Posted in Kafevend Blog
Tea in bloom
Despite the wet and windy hiccup over the weekend, the weather has been kinder to us of late and for some it's been far too hot! If you're the kind of person who likes to go out to the garden, cup of tea in hand, and enjoy the sight and smell of summer flowers blooming, then our theme for today should appeal to your quest for serenity. Let's take a look then, at flowering teas.
Flowering teas, also known as blooming teas, are the tea world's answer to coffee's latte art
. A feast for the eyes as much as for the taste buds, flowering teas are a hand crafted delicacy, most often produced in the Chinese provinces of Yunnan and Fujian. Top quality green or white teas are generally used along with edible flowers such as jasmine, chrysanthemum and osmanthus. The tea leaves are bound to the central dried flower, although sometimes several smaller blooms are arranged and sewn together to form an intricate bouquet, which is then dried and packaged.
The tightly wrapped, chestnut sized bundles come into their own when steeped in hot water as they gradually open up and come alive again
. Obviously a standard ceramic teapot isn't really going to be any use at all for this delicate display of visual art; a glass teapot or jug is a must so that the unfurling can be witnessed in all its glory. If we've piqued your interest enough to want to try the experience for yourself then speciality tea companies such as Bournemouth based 'The Exotic Teapot
' have a comprehensive range of glass teapots and flowering teas to choose from. The flavour of the tea itself tends to be subtle and aromatic, a very different profile to a mug of Tetley or Typhoo, that's for sure.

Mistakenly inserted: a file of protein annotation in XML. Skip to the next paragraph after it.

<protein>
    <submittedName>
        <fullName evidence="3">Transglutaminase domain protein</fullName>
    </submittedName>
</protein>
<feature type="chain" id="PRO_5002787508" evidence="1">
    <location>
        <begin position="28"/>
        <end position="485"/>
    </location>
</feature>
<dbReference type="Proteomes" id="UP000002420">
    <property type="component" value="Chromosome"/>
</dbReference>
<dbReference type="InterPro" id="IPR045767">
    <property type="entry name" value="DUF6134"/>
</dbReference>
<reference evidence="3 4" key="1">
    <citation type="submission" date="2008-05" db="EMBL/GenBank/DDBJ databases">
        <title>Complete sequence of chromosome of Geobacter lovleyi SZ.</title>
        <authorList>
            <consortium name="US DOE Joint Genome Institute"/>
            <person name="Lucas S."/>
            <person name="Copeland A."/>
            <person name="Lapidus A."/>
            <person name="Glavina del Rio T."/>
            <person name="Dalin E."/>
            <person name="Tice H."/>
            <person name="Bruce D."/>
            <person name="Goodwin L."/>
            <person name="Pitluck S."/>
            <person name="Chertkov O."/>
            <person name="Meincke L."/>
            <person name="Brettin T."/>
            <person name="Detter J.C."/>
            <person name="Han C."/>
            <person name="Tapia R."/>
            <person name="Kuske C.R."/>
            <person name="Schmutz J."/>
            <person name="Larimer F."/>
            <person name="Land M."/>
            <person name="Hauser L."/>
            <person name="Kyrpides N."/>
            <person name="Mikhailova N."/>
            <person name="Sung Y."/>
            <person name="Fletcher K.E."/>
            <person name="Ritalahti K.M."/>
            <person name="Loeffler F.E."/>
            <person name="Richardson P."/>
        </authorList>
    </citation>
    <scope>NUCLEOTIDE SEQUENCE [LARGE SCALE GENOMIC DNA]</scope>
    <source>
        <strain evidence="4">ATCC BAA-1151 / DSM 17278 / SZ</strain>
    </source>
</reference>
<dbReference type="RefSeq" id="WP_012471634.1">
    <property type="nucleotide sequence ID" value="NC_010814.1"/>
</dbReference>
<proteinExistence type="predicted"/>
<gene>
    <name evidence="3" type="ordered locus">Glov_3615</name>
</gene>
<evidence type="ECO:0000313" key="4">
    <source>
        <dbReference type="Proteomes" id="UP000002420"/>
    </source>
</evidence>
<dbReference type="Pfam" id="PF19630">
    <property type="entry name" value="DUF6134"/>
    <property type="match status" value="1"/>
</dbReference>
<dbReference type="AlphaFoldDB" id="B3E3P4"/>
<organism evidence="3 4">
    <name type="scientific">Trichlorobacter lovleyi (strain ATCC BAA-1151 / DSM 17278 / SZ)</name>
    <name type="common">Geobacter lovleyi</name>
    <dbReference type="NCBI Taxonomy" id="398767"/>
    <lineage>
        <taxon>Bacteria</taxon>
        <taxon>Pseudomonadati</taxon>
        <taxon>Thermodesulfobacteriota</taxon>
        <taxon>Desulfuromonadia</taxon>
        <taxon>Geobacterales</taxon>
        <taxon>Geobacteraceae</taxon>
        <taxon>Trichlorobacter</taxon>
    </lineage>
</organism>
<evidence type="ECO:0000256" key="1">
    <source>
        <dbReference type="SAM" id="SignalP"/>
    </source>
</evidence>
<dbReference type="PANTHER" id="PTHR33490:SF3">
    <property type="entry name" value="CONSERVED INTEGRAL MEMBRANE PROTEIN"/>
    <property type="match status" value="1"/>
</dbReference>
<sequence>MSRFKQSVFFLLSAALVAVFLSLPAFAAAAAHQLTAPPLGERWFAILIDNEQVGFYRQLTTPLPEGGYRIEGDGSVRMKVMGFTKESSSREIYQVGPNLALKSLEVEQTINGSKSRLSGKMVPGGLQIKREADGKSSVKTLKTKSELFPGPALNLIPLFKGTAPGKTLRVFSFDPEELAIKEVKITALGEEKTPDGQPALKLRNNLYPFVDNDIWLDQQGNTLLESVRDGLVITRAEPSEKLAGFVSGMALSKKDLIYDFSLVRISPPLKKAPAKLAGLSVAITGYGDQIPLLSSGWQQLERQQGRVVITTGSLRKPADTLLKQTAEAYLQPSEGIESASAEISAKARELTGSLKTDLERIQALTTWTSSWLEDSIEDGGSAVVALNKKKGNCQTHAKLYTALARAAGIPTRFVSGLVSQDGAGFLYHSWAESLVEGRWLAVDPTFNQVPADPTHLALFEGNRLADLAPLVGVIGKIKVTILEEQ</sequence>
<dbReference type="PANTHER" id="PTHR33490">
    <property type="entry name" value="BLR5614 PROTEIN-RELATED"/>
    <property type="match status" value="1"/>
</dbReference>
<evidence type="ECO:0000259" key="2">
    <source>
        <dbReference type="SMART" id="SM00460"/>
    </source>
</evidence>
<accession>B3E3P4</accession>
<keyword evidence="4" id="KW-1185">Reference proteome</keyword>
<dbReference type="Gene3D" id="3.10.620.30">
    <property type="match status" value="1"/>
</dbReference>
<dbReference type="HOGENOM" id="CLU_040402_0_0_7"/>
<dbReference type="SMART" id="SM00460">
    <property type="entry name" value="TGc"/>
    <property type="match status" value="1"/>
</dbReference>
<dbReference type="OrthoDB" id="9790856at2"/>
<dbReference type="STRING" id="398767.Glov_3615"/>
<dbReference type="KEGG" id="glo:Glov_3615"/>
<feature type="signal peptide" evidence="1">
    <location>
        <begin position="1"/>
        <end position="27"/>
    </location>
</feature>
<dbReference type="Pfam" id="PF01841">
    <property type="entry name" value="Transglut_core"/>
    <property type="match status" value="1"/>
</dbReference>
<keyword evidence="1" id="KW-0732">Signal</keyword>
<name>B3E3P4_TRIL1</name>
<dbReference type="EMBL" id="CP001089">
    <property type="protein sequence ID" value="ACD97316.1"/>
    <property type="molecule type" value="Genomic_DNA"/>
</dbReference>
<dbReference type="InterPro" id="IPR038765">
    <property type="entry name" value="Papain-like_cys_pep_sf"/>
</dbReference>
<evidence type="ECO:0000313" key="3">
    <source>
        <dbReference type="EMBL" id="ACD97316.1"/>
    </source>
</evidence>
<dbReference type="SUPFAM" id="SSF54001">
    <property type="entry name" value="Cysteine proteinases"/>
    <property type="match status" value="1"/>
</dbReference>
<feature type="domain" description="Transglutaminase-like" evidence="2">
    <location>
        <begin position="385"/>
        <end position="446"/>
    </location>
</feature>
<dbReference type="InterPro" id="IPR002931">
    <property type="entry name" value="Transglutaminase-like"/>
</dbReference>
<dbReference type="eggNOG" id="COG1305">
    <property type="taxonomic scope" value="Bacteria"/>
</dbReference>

History of the art form
It would seem perhaps that such an aesthetically pleasing, not to mention time consuming, way of enjoying tea should spring straight out of the modern era, a way of parting the wealthy and fashion conscious from their disposable income. That could indeed be the case, with some social historians unable to find evidence of the practice prior to the 1980s. Nevertheless, others cite literary evidence from as long ago as the Song Dynasty, stretching from 960-1279, that seems to suggest that flowering teas were prepared as centrepieces for the tables of emperors and their coterie. These would likely have been for ornamental purposes only. It's not hard to imagine exquisite tea flower displays being produced for royalty, but it's also quite clear that it wasn't until higher grade tea buds and leaves were incorporated in more recent times that flowering tea gained in popularity. Nowadays, committed as we are to the concept of the 2 for 1 offer, we want to witness the beauty and drink it too!
References:Flowering teasFlowering tea history